Pete advised I not use the DBA name I’d used in my earlier consulting work. Also recommended I not use my actual name as part of the DBA name selected. After a few days trying to imagine something catchy, and without noticeable success, I narrowed the list of potential DBA names to about 50. The Bowker listing search cut that number to about twelve. My wife cut it down to 5. The ones we really found attractive were either already in use or had negative regional implications. A coin flip selected “Alamo Hills Press.” It’s now been approved and filed by the Contra Costa County registry as a legitimate (and taxable, I find) doing-business-as (fictitious) name.


#2 – Is my proposed title unique?

September 20, 2010

The self-publishing journey involved exploring relatively unknown realms and issues.  Two key element of my story needed to be resolved.  The first, was my intended title unique, or would I run the risk of controversy with some author who had chosen the same title?  Thanks to the multiple search engines available on the web, that search took the better part of a day. It turned out my title was unique so far as the web was concerned.  There were numerous references to “Dangerous Waters” but “In Dangerous Waters” had apparently not been claimed before.

The second stage of the same search involved searching Bowker’s international registry “Books in Print.”  “Just check the library.  They all have copies,” was the advice received from friends.  Not so, in our area at least.  Only the main library in downtown San Francisco, and the new library in Livermore were listed as having copies.  Livermore was closer so problem solved. A simple search of the Bowker collection confirmed that no other author or publisher had duplicated my proposed title as of the 2008 edition, the latest published.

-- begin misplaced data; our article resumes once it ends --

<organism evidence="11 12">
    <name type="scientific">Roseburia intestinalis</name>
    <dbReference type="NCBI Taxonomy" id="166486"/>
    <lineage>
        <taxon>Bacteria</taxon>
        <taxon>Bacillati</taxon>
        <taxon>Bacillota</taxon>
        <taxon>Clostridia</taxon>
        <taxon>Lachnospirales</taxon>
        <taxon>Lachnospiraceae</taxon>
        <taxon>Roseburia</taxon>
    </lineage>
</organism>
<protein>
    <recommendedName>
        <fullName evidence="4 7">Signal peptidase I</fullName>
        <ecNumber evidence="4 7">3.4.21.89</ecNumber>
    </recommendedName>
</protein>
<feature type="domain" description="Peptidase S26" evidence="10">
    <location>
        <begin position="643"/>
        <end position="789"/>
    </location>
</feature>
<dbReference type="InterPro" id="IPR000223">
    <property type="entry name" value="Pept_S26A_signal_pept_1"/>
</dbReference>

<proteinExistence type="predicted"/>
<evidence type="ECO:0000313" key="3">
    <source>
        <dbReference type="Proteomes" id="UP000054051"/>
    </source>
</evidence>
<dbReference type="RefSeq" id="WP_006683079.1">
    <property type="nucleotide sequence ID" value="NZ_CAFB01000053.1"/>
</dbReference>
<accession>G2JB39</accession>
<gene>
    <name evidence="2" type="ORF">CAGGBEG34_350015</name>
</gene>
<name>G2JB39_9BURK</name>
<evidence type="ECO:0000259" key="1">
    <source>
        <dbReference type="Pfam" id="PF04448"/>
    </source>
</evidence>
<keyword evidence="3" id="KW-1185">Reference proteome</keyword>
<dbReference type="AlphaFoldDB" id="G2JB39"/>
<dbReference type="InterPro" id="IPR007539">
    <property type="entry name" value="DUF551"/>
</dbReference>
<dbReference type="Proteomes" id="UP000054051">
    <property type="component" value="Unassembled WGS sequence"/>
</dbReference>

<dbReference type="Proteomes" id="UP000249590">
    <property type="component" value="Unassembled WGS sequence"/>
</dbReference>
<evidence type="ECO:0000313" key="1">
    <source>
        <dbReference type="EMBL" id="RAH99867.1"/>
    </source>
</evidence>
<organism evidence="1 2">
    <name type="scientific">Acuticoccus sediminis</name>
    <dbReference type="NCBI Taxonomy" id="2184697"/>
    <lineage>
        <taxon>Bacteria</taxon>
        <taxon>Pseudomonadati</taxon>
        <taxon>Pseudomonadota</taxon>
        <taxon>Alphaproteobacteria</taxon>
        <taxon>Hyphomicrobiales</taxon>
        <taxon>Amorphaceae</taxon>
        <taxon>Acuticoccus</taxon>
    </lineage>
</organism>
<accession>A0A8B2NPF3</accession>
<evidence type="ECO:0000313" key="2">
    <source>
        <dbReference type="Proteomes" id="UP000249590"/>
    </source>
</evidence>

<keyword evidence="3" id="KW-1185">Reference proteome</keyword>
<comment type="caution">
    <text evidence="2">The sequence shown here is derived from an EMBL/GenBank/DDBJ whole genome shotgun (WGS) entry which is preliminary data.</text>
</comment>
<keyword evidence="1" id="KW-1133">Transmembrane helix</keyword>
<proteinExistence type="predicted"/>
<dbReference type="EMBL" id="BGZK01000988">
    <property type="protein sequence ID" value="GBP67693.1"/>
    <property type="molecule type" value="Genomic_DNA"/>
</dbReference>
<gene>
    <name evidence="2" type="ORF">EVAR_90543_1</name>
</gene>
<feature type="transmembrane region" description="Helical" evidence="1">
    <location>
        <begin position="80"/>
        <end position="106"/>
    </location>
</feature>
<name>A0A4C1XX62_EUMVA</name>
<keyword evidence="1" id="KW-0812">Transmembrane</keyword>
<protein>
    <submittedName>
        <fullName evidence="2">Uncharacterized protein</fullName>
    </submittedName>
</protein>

My self-publishing journey – step 1

September 16, 2010

Since my last posting you probably wondered if I’d forgotten all of you.  Not so.

Earlier in the Spring I announced my intention to end the fruitless search for an agent for my novel “In Dangerous Waters.”  The novel is complete.  I think it’s a good story, and most of my critique group seem to agree.

Self-publishing (dealt with in several terms, I find) has become increasingly popular, even in the case of some big name authors.  I took a short course on the topic and did some reading.  If others can do that, why can’t I?  I can, and will.  Or more directly, as I post this, I have – begun the steps, that is.  I’m not “published” yet but soon will be.  I’d like to share some of that excursion with you.

Since the BLOG provides a convenient path to tell you of my experiences, I plan to post several times, usually as relevant events occur in the self-publishing process as I experience them.  I welcome your questions on any related issue.

For starters, let’s look at my first active step.  The class and reading proved some background, a place to pick up some of the terminology and an overall understanding of how the self-publishing process compared with the tradition path.  They also convinced me I needed experienced help if I hoped for a book in hand, and eventually available in e-book format as well.

A member of the CWC Mt. Diablo Branch, through the “Back Fence”, recommended I contact Pete Masterson, himself a published author, who specializes in formatting content for authors as well as managing the entire process from raw draft to book in hand.  Pete is well-regarded and past president of the Bay Area Independent Publishers Association (that may not be the exact title.) Pete and I hit if off right away with a phone call and a lengthy discussion.  He appeared pleased I’d done much of my homework, would be a cooperative client, and had a good idea of what was ahead of me, but simply needed some experienced help.

So we began.